Interview: Moses Boyd
Following on from the Yussef Kamaal Trio’s stellar performance of the Idris Muhammed Songbook, Church of Sound are back with a night that's bound to be just as special.
Art Blakey's work both as a band leader, with The Jazz Messengers, and in collaborations with some of the greatest names in jazz amounts to some of the most celebrated bebop and hard-bop. The influence of Blakey's work spans decades of music and continues to do so, with some incredible new jazzcats taking the scene by storm.
Multi-award winning drummer Moses Boyd is set to take on Art Blakey's songbook alongside Theon Cross, Artie Zaitz, Binker Golding and Nathaniel Cross. Having just released his first dancefloor-ready 12", ‘Rye Lane Shuffle’, the drummer and producer continues to cause excitement among the new generation of jazz musicians. Ahead of the show, we sat down with Moses to discuss the work of Art Blakey and the importance of appreciating music that came before.
Support also comes from new-comers, Vels Trio, who bring their exciting, boundary-pushing 'Future Jazz' sound to the church in Hackney. Moses and two thirds of the Trio got together in the church for an impromptu jam. Check out the result in the short teaser video below. It's bound to get you as excited as we are!
First off, let’s talk about the work of Art Blakey. What does it mean to you?
It's deep. First of all, his contribution to drumming is immense. He's a complete powerhouse of rhythm and technically his facility is amazing, completely a unique voice on the drums. Also, as a band leader I have great respect for him in the way he used the brand of Jazz Messengers to bring through various great musicians like Wayne Shorter, Lee Morgan and Cedar Walton, enabling them to have the music heard and recorded whilst under his mentorship.
Blakey has played with an incredible list of musicians, but if you had to choose one track of his or that he’s played on what would be your favourite and why?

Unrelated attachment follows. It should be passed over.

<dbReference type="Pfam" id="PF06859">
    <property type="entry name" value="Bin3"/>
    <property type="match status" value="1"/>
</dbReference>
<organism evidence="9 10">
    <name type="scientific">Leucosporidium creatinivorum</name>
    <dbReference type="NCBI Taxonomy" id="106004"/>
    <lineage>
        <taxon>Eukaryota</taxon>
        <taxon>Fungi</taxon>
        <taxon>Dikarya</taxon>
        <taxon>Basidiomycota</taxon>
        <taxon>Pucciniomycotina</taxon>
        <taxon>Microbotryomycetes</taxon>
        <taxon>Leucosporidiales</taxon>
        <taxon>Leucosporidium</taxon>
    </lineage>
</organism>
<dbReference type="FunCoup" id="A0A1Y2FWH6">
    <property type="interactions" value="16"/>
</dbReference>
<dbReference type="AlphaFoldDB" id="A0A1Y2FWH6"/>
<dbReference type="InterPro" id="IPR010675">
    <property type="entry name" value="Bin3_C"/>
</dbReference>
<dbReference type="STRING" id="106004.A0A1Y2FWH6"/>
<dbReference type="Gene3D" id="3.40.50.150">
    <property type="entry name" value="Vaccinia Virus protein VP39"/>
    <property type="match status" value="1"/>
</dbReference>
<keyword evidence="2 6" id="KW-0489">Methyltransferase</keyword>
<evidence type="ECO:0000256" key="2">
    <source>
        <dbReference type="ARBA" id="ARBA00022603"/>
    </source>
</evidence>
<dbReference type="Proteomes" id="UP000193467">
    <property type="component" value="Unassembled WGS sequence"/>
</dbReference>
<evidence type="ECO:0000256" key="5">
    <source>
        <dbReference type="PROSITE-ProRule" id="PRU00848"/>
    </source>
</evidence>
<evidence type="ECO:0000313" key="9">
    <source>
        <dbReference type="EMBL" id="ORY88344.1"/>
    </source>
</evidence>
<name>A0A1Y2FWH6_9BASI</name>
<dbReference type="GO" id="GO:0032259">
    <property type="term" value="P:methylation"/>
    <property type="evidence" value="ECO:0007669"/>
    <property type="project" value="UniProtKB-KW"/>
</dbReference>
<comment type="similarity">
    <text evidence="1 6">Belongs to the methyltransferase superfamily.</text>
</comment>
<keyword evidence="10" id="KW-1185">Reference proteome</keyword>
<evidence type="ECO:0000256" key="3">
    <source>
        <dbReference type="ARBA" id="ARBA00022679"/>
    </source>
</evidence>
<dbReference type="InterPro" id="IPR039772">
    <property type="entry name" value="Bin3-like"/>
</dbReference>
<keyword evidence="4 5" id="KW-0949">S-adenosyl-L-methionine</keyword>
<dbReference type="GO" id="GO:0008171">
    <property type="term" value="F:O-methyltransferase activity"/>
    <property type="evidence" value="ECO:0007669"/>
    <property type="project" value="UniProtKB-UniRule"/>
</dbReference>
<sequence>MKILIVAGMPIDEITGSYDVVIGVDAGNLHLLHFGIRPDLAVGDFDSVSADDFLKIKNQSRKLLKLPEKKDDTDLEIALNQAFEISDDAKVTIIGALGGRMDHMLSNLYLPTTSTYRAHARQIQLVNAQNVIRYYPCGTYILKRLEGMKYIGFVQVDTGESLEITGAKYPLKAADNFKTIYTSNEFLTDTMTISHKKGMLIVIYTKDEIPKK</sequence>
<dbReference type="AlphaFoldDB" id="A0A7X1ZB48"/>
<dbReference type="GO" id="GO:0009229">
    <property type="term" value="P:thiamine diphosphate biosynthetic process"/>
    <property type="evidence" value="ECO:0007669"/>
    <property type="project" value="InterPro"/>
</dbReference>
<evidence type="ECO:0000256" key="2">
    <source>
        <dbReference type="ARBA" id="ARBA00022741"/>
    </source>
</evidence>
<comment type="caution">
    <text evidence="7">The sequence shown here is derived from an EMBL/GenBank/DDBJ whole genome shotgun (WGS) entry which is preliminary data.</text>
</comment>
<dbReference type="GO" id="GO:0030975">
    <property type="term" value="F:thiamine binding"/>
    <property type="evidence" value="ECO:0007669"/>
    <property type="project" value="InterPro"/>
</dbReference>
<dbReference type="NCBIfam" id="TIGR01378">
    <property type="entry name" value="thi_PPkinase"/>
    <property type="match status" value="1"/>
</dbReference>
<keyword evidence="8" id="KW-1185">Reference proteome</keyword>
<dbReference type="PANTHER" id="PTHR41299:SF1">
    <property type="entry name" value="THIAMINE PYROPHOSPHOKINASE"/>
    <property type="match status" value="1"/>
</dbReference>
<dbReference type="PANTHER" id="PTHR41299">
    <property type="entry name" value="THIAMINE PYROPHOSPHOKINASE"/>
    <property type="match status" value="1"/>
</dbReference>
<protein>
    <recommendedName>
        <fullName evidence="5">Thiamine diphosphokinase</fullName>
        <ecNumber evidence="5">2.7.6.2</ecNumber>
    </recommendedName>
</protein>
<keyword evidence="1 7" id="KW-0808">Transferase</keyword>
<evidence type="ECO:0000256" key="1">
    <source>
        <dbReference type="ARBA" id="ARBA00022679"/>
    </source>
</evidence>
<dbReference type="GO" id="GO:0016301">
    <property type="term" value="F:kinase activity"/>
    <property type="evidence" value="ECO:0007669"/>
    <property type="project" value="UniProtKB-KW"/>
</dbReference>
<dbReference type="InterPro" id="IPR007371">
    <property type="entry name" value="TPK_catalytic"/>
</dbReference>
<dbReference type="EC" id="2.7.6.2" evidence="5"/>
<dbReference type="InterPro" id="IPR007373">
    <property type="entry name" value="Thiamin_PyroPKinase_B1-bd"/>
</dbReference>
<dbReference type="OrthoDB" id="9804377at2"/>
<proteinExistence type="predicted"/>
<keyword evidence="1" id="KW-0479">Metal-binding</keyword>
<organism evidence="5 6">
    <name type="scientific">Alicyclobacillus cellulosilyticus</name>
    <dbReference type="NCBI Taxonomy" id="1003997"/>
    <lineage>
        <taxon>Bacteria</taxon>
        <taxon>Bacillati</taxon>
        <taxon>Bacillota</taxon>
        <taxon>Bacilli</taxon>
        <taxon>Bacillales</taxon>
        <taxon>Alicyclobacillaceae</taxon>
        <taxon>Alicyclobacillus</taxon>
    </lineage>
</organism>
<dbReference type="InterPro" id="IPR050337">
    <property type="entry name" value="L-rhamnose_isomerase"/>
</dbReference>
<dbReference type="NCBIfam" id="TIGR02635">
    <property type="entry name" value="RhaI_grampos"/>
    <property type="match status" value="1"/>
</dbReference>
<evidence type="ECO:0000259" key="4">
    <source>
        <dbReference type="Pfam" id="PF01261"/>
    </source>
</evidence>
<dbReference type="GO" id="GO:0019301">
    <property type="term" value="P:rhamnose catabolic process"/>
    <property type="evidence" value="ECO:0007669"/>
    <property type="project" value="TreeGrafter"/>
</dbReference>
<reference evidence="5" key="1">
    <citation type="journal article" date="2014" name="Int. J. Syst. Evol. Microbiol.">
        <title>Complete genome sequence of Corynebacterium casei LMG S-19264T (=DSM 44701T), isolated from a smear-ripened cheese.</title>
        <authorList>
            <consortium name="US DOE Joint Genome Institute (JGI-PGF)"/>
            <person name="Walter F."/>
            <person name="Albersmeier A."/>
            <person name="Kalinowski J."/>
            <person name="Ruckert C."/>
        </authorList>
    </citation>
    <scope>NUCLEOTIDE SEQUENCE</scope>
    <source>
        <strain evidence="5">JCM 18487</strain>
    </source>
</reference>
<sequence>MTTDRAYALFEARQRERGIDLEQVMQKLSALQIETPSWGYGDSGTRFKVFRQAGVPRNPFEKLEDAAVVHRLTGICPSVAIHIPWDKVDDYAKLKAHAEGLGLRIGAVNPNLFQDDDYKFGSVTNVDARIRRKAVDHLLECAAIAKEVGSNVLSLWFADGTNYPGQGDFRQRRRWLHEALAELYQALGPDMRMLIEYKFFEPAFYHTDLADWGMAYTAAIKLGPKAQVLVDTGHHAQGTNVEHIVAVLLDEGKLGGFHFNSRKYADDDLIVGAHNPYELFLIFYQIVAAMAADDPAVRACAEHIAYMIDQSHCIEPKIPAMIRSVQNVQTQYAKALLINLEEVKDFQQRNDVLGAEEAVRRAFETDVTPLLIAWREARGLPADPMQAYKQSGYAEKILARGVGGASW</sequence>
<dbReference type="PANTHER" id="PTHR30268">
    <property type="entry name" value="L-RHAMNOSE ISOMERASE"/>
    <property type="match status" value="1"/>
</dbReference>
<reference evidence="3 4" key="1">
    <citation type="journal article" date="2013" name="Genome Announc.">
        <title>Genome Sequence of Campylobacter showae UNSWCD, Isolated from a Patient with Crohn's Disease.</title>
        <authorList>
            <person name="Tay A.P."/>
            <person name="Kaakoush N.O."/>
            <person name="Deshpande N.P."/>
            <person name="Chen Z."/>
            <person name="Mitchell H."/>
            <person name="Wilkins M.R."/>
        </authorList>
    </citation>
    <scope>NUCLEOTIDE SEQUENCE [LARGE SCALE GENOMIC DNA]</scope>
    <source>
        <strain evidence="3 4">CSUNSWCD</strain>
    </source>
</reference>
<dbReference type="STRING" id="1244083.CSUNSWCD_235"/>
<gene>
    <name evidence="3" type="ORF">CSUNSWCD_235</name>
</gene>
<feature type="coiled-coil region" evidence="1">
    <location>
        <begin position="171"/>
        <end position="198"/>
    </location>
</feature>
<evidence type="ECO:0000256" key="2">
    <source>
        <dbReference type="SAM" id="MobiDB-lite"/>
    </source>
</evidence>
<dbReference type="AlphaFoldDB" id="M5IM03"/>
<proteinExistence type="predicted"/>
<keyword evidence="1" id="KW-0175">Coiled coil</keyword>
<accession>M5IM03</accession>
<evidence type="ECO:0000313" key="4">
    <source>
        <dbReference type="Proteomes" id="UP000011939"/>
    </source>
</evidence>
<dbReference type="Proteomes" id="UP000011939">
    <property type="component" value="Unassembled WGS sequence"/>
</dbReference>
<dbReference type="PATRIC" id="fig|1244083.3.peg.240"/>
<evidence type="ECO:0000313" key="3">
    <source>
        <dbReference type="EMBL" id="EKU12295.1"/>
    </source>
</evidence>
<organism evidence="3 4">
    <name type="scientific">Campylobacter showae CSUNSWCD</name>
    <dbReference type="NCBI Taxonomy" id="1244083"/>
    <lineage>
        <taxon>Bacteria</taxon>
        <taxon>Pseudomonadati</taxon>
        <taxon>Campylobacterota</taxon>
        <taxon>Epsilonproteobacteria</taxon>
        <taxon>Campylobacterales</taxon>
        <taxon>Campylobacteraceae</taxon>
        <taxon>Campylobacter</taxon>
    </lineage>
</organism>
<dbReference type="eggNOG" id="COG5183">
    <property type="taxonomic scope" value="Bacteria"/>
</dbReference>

I would say the track 'Free For All' on the album of the same name. For me it's got all the drama and excitement of Art Blakey in one song. It's a modal tune which for musicians is really an opportunity for them to stretch out and get down and dirty. He does just that, no messing around, complete unapologetic Real Swing! The frontline features Freddie Hubbard and Wayne Shorter and the way Blakey pushes each one of their solos is just incredible.
Interpretation has always been central to jazz. How do you feel the contemporary musical landscape influences the way you interpret jazz music of the past?
I guess I'm more open in trying to find different ways to approach playing this music. There are definitely times and situations where I’ve played more strictly in the style of an era of jazz like bebop, or big band, and I think that's important in terms of really understanding the mechanics and culture of a music. But given it’s my own project I tend to be more open to trying new approaches and ideas that are for sure influenced by jazz of the past but at the same time reflective of what is going on now.
Your own music, as with a lot of other contemporary jazz, takes a lot from electronic/dance music. How much does this have an impact on your interpretations?
I try to infuse all of what I'm into into my music. Whether electronic music, reggae, souI, or grime I think it's all relevant as it's as much of an influence to me as jazz. I don't really even try to label what I do as jazz, it's just MY music. For me, all my favourite artists who I admire and respect were all encompassing and reflective of their time and space. Really that's what I'm trying to do, and being born in London I've been lucky to have been around so much music it's hard not let it influence the music I create.
This show is special for its setting within a church and the unique layout (with the audience surrounding the musicians), how do you think this will affect the performance?
I always enjoy playing in this set up, I think it makes you more focused on the real time musical experience and creates less of a band vs the audience type show. If I could I would always play like this. Playing in the church is cool as sonically each church has its own unique character and atmosphere to adapt to. I'm a strong believer in the transformative powers of music, and hopefully for anyone coming down I hope we can provide that experience. But I don't place too much emphasis on the building.
The UK jazz scene is currently popping off with artists pushing the boundaries across the board. How important are shows like this for contemporary musicians in showing appreciation to the greats of the past?
I think it's great. In any walk of life I think it’s good to hail up those that came before you. Also I think it's great because it can allow the audience to delve deeper into the history of a music. I think these kind of shows are great in letting artists show what they do whilst at the same time opening people up to the artist that influenced them.
Finally, we're really digging the Rye Lane Shuffle 12". Any hints as to what's next?
More music! Got all sorts of ideas and projects brewing. Just keep your eyes peeled.